900.13c Divine Foreknowledge (pps.136-138)
hard cover page 136
Divine knowledge has been viewed as being in conflict with human freedom.530 Most Jewish medieval philosophers, including Saadia, Maimonides, Ibn Daud, and Gersonides. specifically sought to delimit God’s foreknowledge in one way or another to safeguard man’s freedom. Aristotle had maintained that in general God does not know particulars. Ibn Daud and Gersonides as well as Thomas Aquinas were specifically concerned with Divine fore knowledge, which all three severely circumscribed with regard to “contingent particulars” (particular events which are contingent on other events/decisions/actions) to protect man’s freedom.
Ibn Daud wrote:
That it [would be] vanity for a man to plough and to build buildings and to plant plants and to subjugate beasts and to increase acts of mercy and to choose weapons with which to fight, since what will happen already is decreed. Similarly it [would be] vanity to worship God, may He be exalted, since prosperity or its opposite is already decreed. The matter is clear that the truth is the opposite of this.531
Ibn Daud perceives a contradiction between absolute freedom of the will and God’s foreknowledge. It is inconceivable that a just God would punish man if he were not master of his own actions. Therefore, man must be free. Ibn Daud maintains, however, that this entails a significant modification of the notion of divine omniscience. If a man is free, and if freedom and foreknowledge are incompatible, it must follow that God does not have prior knowledge of man’s choices. Nevertheless, argues Ibn Daud, this in no way constitutes an imperfection in the nature of God. If a contingent action is truly contingent, he contends, it cannot be known in advance.
Anthony Kenny critiques Aquinas’s philosophy which simultaneously attempts to maintain man’s freedom, Divine foreknowledge. and Providence:
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530 See Spero, Morality, Halakha and the Jewish Tradition, p. 247, who believes that delimiting foreknowledge minimizes the problem: “Eliminate the time factor and you seem to eliminate the problem.” Actually, limiting foreknowledge alone, and leaving here-and-now knowledge, does not sufficiently minimize the problem. But Spero’s general proposition (just quoted) is an essential truth.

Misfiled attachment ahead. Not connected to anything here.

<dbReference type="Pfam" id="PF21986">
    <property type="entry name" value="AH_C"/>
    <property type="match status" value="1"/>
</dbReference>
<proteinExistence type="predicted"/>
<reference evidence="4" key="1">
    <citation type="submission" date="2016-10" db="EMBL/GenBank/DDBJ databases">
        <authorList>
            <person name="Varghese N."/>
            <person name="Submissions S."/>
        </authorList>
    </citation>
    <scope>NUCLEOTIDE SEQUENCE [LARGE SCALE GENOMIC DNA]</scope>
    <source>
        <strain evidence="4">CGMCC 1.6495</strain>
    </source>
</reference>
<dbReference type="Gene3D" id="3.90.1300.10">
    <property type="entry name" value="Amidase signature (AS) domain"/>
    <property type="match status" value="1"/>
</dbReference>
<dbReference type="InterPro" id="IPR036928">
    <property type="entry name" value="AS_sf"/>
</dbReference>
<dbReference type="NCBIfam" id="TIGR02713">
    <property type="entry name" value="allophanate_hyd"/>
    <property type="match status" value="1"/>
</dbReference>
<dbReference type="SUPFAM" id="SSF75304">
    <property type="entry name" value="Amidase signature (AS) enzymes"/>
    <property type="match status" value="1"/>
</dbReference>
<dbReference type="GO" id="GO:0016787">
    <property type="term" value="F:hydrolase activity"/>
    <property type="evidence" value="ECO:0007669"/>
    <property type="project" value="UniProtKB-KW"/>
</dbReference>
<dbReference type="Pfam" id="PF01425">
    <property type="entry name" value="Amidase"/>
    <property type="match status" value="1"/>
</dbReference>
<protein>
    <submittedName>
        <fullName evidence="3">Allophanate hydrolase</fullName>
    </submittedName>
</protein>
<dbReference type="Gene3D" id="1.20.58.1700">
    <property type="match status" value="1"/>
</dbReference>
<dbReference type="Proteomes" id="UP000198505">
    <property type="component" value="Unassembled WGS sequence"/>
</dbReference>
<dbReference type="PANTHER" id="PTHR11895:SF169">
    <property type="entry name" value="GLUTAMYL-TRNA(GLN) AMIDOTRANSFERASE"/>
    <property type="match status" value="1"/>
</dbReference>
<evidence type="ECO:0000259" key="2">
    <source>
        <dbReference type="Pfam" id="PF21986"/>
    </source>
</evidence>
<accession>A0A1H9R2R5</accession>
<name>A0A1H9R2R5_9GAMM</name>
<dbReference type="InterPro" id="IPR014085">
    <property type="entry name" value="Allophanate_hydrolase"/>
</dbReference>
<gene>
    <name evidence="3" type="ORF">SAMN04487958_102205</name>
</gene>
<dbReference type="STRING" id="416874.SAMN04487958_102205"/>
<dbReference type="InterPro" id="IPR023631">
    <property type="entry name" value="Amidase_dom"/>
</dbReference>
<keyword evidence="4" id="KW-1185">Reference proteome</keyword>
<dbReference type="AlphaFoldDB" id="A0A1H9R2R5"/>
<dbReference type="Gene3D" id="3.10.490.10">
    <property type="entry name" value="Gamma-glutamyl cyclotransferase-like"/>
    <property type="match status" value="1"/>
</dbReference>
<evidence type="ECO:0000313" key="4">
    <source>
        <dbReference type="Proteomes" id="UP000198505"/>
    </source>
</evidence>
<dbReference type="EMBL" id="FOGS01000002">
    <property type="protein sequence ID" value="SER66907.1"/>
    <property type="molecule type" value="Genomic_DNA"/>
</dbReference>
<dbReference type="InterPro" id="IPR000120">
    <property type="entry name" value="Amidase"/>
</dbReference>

531 Ibn Daud, Emunah Ramah, Basic Principle 6, chap. 2, in Bleich. With Perfect Faith, p. 421.
532 Ibid., p. 416.
Cf. ibid., p. 417. “Gersonides resolves the matter in a similar, but somewhat different, manner. He argues with Ibn Daud that man is free and that God’s knowledge is limited in a certain sense. God has absolute knowledge of universals, which are eternal and not subject to change. God’s knowledge of particulars is somewhat different. He knows them in one sense but does not know them in another. …God knows particulars insofar as they are ordered, but He does not know them insofar as they are contingent upon human choice. God knows them only to the extent that they are ordered by nature. This is not an imperfection in the nature of God because He knows the contingent in its true nature.”
Cf. ibid., p. 417. “Crescas adopts precisely the opposite position. Confronted, as were Ibn Daud and Gersonides, with what he perceived to be a contradiction between divine omniscience and human freedom, Crescas was prepared to sacrifice the notion of human freedom in order to affirm God’s omniscience.” Cf. Encyclopaedia jdaica, s.v. “Ibn Daud. Abraham ben David Halevi.”
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